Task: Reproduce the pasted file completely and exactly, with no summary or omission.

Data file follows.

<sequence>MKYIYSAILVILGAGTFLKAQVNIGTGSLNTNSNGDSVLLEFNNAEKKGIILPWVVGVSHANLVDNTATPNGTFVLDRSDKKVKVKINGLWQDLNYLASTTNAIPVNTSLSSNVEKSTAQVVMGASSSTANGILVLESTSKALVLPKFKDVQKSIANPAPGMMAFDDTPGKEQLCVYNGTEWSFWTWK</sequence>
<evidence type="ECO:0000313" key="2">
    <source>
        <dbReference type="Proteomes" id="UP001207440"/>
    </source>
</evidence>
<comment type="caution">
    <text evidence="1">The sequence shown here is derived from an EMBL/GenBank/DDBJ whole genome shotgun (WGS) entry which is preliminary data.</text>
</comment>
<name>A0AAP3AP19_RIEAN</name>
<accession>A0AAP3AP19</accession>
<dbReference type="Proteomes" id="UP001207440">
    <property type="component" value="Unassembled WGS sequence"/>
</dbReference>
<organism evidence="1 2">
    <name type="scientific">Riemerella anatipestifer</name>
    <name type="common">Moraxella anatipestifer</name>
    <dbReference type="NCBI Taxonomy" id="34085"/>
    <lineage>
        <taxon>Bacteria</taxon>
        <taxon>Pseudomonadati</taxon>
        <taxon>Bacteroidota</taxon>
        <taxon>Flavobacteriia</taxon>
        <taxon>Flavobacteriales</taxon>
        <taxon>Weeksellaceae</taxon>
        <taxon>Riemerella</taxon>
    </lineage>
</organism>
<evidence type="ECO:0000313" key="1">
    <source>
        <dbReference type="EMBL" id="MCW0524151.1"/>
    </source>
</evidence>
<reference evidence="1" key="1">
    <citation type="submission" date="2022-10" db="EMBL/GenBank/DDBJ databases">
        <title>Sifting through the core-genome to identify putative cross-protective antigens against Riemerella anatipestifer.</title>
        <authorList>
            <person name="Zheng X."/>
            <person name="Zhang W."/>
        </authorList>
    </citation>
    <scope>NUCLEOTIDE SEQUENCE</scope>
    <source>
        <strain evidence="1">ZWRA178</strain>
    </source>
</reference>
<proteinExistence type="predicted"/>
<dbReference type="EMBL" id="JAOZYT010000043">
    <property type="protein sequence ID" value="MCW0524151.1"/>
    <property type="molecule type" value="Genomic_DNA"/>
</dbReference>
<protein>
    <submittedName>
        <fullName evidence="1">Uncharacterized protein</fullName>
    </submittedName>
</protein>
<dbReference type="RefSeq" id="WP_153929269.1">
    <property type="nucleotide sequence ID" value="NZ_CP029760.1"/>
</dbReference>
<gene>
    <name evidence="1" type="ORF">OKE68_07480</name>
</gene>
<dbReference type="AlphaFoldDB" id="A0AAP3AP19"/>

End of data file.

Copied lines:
<sequence>MKYIYSAILVILGAGTFLKAQVNIGTGSLNTNSNGDSVLLEFNNAEKKGIILPWVVGVSHANLVDNTATPNGTFVLDRSDKKVKVKINGLWQDLNYLASTTNAIPVNTSLSSNVEKSTAQVVMGASSSTANGILVLESTSKALVLPKFKDVQKSIANPAPGMMAFDDTPGKEQLCVYNGTEWSFWTWK</sequence>
<evidence type="ECO:0000313" key="2">
    <source>
        <dbReference type="Proteomes" id="UP001207440"/>
    </source>
</evidence>
<comment type="caution">
    <text evidence="1">The sequence shown here is derived from an EMBL/GenBank/DDBJ whole genome shotgun (WGS) entry which is preliminary data.</text>
</comment>
<name>A0AAP3AP19_RIEAN</name>
<accession>A0AAP3AP19</accession>
<dbReference type="Proteomes" id="UP001207440">
    <property type="component" value="Unassembled WGS sequence"/>
</dbReference>
<organism evidence="1 2">
    <name type="scientific">Riemerella anatipestifer</name>
    <name type="common">Moraxella anatipestifer</name>
    <dbReference type="NCBI Taxonomy" id="34085"/>
    <lineage>
        <taxon>Bacteria</taxon>
        <taxon>Pseudomonadati</taxon>
        <taxon>Bacteroidota</taxon>
        <taxon>Flavobacteriia</taxon>
        <taxon>Flavobacteriales</taxon>
        <taxon>Weeksellaceae</taxon>
        <taxon>Riemerella</taxon>
    </lineage>
</organism>
<evidence type="ECO:0000313" key="1">
    <source>
        <dbReference type="EMBL" id="MCW0524151.1"/>
    </source>
</evidence>
<reference evidence="1" key="1">
    <citation type="submission" date="2022-10" db="EMBL/GenBank/DDBJ databases">
        <title>Sifting through the core-genome to identify putative cross-protective antigens against Riemerella anatipestifer.</title>
        <authorList>
            <person name="Zheng X."/>
            <person name="Zhang W."/>
        </authorList>
    </citation>
    <scope>NUCLEOTIDE SEQUENCE</scope>
    <source>
        <strain evidence="1">ZWRA178</strain>
    </source>
</reference>
<proteinExistence type="predicted"/>
<dbReference type="EMBL" id="JAOZYT010000043">
    <property type="protein sequence ID" value="MCW0524151.1"/>
    <property type="molecule type" value="Genomic_DNA"/>
</dbReference>
<protein>
    <submittedName>
        <fullName evidence="1">Uncharacterized protein</fullName>
    </submittedName>
</protein>
<dbReference type="RefSeq" id="WP_153929269.1">
    <property type="nucleotide sequence ID" value="NZ_CP029760.1"/>
</dbReference>
<gene>
    <name evidence="1" type="ORF">OKE68_07480</name>
</gene>
<dbReference type="AlphaFoldDB" id="A0AAP3AP19"/>